The art in "Thin Skin" is definitely contemporary including works by big new art-world names such as Pipilotti Rist and Ernesto Neto and so are many of the intriguing notions that the art explores.
"The show touches on the idea that our worlds are no longer self-contained," Hopkins explains. "We're able to be in touch with people all over the world. Those barriers, those bubbles we've created, no longer really exist in the way that we've become accustomed to. Plus, with the Internet, discussion about those in-between spaces what is space, what is real and what is virtual, and what's in between those is really relevant."
Hopkins' favorite "Thin Skin" piece is a standout 1994 work by Icelandic artist Olafur Eliasson, which she admires for its economy of means and describes as "the quintessential work of art in the show. It transports you." The piece is a circular pool an elegant puddle, really into which a drop of water falls, every second, from the dark above. The pool looks calm, but in the reflection that is projected onto the wall behind it, ripples dance endlessly across its surface, like amoebae under a microscope. The result is elemental, refined and simply mesmerizing.
Another piece Hopkins cites as particularly powerful is Siamese Breath (Twins), by Thai artist Sutee Kunavichayanont. What looks at first to be two deflated, discarded balloons becomes two figures seated back-to-back in a meditation pose, once the viewer blows air into the hollow skins. (There are disposable straws for this purpose, which fit onto the snaking orange tubes extending from the figures' navels.)
"That artwork requires your participation," says Hopkins. "It's not really a work of art until you give it life. It sort of encapsulates everything about life and death and in between in that one piece."
The artist with the greatest name recognition here is Andy Warhol, who is represented by his 1966 installation Silver Clouds. This room full of puffy, silver, pillow-shaped balloons is enormously popular with children, and it's easy to see why. The balloons are large but light, and they fly off at the slightest touch. Small fans positioned in the upper corners of the room create a gentle stream of wind that pulls the pillows up to the ceiling, where they stay until other pillows knock them into movement again. It doesn't take long. Even grown-ups can't resist pushing the pillows around to make them dance.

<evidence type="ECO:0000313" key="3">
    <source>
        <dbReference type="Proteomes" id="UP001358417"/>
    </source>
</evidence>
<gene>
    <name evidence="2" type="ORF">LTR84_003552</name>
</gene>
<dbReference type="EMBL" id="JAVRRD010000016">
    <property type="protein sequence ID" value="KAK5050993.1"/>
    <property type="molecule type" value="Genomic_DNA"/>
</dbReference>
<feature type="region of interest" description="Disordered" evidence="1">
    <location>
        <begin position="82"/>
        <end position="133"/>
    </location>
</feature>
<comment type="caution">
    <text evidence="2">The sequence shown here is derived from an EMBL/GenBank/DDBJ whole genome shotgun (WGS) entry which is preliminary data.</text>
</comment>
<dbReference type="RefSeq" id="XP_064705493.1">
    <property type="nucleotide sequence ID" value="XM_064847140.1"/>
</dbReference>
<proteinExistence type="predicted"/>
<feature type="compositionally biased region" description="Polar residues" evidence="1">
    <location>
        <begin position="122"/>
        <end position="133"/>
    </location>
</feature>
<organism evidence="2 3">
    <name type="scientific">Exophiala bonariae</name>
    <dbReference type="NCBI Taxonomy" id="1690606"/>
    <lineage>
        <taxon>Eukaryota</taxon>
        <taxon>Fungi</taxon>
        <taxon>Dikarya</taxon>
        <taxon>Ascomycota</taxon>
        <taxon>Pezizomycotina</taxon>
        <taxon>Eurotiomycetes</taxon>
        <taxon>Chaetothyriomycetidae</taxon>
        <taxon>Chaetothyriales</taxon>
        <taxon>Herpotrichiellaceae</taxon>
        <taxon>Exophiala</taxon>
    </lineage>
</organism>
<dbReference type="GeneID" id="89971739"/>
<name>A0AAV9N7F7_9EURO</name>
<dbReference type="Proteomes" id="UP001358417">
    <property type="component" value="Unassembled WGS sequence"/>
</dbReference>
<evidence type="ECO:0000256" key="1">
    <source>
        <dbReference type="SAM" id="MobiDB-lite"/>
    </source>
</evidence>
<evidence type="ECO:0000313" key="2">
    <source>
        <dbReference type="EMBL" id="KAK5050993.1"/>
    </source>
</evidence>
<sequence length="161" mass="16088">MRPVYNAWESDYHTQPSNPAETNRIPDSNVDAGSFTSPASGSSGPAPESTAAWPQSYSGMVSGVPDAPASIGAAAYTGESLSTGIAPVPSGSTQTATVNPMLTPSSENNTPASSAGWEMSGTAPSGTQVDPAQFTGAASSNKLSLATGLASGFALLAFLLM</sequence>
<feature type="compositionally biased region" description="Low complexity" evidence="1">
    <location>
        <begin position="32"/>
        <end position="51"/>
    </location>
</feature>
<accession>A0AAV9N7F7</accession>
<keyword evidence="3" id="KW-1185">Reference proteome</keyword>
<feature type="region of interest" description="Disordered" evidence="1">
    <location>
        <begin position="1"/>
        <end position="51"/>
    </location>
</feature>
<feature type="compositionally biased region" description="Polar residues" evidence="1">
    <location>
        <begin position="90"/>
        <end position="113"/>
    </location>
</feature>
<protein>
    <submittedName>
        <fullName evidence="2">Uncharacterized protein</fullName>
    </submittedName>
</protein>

Another favorite with young visitors (there are many this time of year) is Lee Boroson's Slurry, a dense but welcoming forest of translucent blue fabric columns filled with air. Boroson has said of this particular piece, "You leave the space you know and enter the space that you're interested in," which pretty much sums up how children tend to operate in the world. During the course of an hour or so, every child who approached the piece walked directly into the columns and started exploring. Most adults, familiar with the usual museum experience of looking and not touching, walked around rather than through the columns. (I recommend walking through them, whether you're large or small.)
Like the bubbles, spheres and "inflatable structures" it explores, "Thin Skin" feels both airy and profound, temporary and timeless. As curator Hopkins says, "You can approach the show on any level you want. You can appreciate it for the whimsy and the materials used, but there is a lot more meat if you decide to go there." In other words, it will blow your mind if you let it, but very gently. It's this combination of the disposable and the deep, wrapped in a shiny package, that makes "Thin Skin" such a satisfying experience, especially on a baking summer day. And when you leave the exhibition, be sure to step into James Turrell's Knight Rise, a kind of minimal desert Pantheon, just outside the SMoCA building, where you can sit, take a deep breath, and sense for a moment that the sky is the roof of your own bubble.